Graduation Requirements for Thesis & Non-Thesis Options
Under both options, the student must demonstrate his or her ability to conduct exploratory research, design appropriate projects, and engage in creative reflection within the field of psychology. In addition, students must pass an oral comprehensive exam based on course work and individual research or projects developed over the student's course of study. The thesis fulfills this requirement under option 1 because the student must defend his or her thesis orally. Under option 2, a student must submit a written document as directed by his or her committee.
Practicum represents the experiential training component of the program. The program emphasizes training in psychotherapy as a foundational praxis; however, it recognizes the importance of the larger frameworks of prevention, advocacy, and community work in one’s life of service to others. Clinical practicum training will only be offered to students already enrolled in the therapeutic training program. All graduate students, however, are welcome to enroll in the human service practicum with consent of the instructor. Click the link to view and download the Practicum Application Form. Note: Practicum applications for Spring 2014 are due no later than October 18, 2013.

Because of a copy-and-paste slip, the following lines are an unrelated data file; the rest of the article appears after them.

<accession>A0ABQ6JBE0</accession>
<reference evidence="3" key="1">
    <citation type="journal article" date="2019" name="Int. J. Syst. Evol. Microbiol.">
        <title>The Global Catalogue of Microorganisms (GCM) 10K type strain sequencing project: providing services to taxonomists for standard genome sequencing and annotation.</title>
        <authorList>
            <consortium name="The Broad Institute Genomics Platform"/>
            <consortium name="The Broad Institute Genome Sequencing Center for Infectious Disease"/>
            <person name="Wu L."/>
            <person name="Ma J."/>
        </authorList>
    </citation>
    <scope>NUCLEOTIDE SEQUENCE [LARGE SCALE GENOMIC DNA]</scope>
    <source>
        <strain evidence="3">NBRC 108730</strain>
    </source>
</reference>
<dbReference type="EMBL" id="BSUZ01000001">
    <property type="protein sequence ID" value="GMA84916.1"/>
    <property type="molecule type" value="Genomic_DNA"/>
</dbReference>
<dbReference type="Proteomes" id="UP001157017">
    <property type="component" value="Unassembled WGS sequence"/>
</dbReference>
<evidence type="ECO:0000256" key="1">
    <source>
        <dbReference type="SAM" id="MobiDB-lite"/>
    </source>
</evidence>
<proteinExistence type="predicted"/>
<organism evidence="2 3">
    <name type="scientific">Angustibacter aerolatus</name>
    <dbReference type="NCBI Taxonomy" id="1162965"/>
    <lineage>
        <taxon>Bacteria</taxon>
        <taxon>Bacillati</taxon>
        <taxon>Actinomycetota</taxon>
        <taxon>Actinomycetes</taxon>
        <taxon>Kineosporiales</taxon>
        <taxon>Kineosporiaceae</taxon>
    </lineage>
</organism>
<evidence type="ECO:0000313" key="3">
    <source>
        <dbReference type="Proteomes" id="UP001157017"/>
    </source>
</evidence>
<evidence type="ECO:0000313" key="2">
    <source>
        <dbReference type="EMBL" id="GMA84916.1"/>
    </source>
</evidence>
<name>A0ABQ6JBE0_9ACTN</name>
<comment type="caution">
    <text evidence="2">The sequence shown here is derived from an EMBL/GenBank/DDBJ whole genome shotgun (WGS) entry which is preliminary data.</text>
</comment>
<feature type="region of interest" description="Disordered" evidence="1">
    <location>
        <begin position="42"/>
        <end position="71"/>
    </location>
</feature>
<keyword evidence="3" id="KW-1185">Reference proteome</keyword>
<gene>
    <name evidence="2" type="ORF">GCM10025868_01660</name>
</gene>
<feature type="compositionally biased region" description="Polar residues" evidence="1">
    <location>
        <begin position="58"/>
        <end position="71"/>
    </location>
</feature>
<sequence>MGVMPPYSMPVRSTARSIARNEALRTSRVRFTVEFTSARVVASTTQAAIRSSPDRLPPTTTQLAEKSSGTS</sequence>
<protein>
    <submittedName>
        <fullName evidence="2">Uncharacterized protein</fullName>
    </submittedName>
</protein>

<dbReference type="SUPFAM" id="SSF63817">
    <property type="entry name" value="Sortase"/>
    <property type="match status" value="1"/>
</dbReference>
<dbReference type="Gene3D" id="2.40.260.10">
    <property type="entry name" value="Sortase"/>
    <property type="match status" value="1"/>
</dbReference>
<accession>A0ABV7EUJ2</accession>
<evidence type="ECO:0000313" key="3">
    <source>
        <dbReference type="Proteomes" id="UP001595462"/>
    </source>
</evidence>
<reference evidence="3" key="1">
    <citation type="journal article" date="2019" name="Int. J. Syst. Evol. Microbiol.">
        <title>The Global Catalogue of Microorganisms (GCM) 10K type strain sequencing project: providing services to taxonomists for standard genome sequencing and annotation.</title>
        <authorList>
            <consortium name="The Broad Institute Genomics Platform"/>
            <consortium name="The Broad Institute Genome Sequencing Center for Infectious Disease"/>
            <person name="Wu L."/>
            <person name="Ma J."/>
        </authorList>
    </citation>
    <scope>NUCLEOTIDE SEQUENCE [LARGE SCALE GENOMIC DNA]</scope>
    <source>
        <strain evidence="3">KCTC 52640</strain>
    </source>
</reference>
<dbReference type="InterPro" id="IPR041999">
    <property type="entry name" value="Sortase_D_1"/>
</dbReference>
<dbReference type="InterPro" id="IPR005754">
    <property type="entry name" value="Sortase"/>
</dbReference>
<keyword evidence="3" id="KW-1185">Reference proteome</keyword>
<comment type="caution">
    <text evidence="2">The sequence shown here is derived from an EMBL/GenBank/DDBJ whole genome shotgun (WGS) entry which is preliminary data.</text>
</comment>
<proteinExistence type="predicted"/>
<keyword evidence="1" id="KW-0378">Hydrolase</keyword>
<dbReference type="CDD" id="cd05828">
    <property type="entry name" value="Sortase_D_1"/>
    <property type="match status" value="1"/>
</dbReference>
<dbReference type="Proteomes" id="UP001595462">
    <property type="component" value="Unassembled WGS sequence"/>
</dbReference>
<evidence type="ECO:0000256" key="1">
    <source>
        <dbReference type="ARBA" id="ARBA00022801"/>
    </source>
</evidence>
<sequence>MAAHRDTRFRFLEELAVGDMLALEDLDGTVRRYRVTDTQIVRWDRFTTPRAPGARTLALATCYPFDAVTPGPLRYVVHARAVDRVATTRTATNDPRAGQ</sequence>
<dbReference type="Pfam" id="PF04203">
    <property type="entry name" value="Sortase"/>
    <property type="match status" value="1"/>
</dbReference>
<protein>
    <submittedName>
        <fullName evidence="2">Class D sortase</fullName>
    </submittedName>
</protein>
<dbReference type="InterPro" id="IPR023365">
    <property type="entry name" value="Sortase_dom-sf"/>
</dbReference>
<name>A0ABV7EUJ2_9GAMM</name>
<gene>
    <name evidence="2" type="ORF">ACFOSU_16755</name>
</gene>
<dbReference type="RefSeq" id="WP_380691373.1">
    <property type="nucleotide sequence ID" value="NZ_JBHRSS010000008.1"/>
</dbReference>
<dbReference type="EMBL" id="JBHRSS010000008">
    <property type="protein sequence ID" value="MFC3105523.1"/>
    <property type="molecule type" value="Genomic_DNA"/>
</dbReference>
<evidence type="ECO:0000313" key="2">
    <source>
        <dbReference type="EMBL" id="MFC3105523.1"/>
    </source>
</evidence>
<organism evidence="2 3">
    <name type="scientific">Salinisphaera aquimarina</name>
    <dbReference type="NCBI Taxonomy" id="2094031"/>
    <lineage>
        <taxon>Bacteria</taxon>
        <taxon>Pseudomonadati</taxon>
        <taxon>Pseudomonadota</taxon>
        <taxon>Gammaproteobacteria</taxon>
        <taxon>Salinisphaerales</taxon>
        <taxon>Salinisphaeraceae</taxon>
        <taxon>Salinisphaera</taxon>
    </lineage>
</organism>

Human Services Practicum
This practicum will emphasize conceptually informed work with systems and individuals in which the focus is on preventing and buffering the sources of struggles as problem, rather than treating the symptoms of these problems. Territories for intervention will include abiding and emerging social issues such as school and societal violence, substance addiction, prisons and punishment, sexuality and pregnancy, parenting, death and dying, and poverty. Students will seek proactively with the guidance of supervising faculty appropriate venues in which to work (e.g., homeless shelters, hospices, drug clinics, women’s shelters, fraternities): typically settings in which human service work is performed without pay and in areas traditionally not given priority by large private and public institutions.